CFPB scraps no-letter-of-action and compliance assistance sandbox programs and creates new Competition and Innovation Bureau

The CFPB announced earlier this week that as part of a new approach to consumer credit innovation, it is replacing its Office of Innovation and Operation Catalyst with a new office, the Office of Competition and Innovation, and scrapping its No Action Letters ( NAL) and Compliance Assistance Sandbox (CAS) programs. In its press release, the CFPB states that “[a]fter a review of these programs, the agency concludes that the initiatives have proven ineffective and that some firms participating in these programs have made public statements that the Bureau has provided them with benefits that the Bureau has not expressly granted. He also “encourages[es] businesses, start-ups, as well as members of the public to file regulatory petitions asking for clarity on particular rules. According to the CFPB, this approach “will help level the playing field and promote competition by ensuring that all measures taken by the CFPB will apply to all companies in the market”.

In describing the work of the new office, the CFPB says it “will focus on how to create market conditions where consumers have choice, the best products win and the big incumbents cannot stifle competition by exploiting their network effects or their market power”. More specifically, through the new office (which will be housed within the Research, Markets and Regulation Division of the CFPB), the CFPB will:

  • Explore ways to reduce barriers for consumers switching accounts and providers;
  • Examine market structure issues that create barriers to innovation (which could include a focus on the payment network market or the credit reporting system, which the CFPB describes as “essential to our financial system but which have only a few dominant players”);
  • Examine how big players can gain an edge over smaller players (such as big tech companies which, according to the CFPB, are “also looking for new ways to join consumer credit markets and can threaten fair competition”);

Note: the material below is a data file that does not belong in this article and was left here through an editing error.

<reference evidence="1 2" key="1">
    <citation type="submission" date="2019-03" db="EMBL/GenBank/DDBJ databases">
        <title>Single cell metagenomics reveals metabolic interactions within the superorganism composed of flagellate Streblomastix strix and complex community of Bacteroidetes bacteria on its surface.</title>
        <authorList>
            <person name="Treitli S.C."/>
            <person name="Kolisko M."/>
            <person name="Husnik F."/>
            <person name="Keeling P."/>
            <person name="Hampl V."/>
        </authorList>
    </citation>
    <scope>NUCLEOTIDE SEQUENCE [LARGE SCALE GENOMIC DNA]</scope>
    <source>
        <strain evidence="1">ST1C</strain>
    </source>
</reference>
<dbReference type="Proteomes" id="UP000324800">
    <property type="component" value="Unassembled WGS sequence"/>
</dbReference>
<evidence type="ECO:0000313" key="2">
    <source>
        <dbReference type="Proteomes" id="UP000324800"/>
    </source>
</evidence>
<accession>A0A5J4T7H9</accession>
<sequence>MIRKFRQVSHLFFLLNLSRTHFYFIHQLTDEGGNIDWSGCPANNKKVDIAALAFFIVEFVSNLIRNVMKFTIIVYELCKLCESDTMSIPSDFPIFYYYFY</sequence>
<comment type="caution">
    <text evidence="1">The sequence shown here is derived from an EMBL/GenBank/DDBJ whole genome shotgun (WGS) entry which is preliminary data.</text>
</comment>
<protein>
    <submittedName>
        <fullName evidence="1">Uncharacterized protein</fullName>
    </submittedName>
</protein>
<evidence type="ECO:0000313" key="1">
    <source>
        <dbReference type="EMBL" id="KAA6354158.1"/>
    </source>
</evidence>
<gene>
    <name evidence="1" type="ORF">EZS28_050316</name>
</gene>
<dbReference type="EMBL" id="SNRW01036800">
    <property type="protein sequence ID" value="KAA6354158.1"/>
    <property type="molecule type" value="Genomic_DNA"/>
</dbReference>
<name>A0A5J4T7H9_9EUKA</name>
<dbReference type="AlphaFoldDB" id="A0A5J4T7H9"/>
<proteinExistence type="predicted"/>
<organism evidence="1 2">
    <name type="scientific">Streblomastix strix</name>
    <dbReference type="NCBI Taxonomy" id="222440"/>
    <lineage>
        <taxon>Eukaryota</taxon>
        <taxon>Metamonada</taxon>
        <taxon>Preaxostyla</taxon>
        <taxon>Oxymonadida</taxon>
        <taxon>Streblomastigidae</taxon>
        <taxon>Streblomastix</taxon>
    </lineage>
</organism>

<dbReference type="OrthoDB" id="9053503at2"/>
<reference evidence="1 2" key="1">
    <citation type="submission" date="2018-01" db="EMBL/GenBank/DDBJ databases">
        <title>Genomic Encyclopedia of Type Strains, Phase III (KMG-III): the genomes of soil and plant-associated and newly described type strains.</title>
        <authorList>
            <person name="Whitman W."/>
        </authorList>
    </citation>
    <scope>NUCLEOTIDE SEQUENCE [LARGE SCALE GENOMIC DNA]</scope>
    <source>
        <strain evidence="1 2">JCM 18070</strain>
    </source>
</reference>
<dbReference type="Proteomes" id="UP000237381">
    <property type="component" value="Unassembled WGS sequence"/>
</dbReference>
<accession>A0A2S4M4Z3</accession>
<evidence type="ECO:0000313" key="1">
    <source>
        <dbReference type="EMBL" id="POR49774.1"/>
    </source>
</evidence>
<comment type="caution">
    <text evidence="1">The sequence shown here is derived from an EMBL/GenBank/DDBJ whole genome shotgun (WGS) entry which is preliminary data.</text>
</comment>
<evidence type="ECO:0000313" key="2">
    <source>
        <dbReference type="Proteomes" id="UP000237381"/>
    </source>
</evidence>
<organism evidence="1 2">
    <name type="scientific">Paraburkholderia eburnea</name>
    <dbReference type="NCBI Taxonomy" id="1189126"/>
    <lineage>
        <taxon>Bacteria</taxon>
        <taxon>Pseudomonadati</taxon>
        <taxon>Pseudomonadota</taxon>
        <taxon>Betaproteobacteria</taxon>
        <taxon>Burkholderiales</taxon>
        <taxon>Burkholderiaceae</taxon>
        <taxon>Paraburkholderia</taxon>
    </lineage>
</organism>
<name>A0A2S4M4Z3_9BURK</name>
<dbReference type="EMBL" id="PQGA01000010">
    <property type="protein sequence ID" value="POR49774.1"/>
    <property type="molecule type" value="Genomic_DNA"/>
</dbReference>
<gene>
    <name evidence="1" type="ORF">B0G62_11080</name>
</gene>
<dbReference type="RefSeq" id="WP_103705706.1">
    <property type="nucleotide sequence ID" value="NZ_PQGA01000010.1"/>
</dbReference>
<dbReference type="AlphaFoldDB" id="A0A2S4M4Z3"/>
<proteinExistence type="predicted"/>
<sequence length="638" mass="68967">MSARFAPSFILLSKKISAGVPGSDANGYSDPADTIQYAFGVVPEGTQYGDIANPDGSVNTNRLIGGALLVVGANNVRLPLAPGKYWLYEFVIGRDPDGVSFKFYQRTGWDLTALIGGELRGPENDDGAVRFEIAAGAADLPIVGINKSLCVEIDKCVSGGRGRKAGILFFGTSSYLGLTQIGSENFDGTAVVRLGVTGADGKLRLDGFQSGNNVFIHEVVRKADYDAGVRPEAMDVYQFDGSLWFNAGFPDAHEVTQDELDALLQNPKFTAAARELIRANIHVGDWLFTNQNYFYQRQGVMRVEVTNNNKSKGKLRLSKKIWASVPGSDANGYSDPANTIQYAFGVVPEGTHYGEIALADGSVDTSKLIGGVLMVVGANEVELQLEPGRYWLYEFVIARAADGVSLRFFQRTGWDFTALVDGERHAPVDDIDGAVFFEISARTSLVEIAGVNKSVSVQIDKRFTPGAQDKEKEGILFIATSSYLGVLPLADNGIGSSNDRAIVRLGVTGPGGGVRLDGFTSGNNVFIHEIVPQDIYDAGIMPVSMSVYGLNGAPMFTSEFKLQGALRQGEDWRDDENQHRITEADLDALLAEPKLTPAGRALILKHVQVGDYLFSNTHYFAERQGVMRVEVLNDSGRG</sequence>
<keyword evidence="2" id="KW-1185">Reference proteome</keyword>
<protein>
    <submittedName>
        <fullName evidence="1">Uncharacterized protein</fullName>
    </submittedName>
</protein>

• Through its regulation under Section 1033 on consumer access to their financial data, address concerns that innovators may not bring their products or services to market because they do not have access to the data digital stored by major banks; and
  • Host events where entrepreneurs, small business owners, and tech professionals “can collaborate, explore barriers, and share frustrations with government regulators” and publicly share the results of these events.

Since the CFPB announcement does not address the status of previously issued NALs or approvals previously issued under its CAS program, we assume that these NALs and approvals have not been withdrawn. It is curious that the CFPB calls the earlier programs “inefficient” after touting the success of the underwriting model that was the subject of an NAL issued to UpStart. In a blog post, the CFPB reported that results shared by UpStart showed that Upstart’s model using alternative data and machine learning approved 27% more applications than a traditional loan model and produced APRs. means lower by 16%. According to the CFPB, the expansion of access to credit reflected in the results occurred “across all racial, ethnic and gender segments tested” and “significantly expands[ed]access in “many consumer segments,” such as “near-privileged” consumers, applicants under 25, and consumers with incomes below $50,000.

We assume that the CFPB’s preference for regulatory petitions is intended to encourage companies to use the new process for submitting such petitions that the CFPB announced in February 2022. In the history of the CFPB, only one regulatory petition has been granted. This petition was filed by the Bank Policy Institute and the American Bankers Association asking the CFPB to establish rules to codify the “Interagency Statement Clarifying the Role of Supervisory Guidelines” issued in September 2018. In response to the petition, for codify interagency reporting, the CFPB published a proposed rule on the role of prudential guidance which was finalized in January 2021. As evidenced by this regulation, regulation is generally a slow process.


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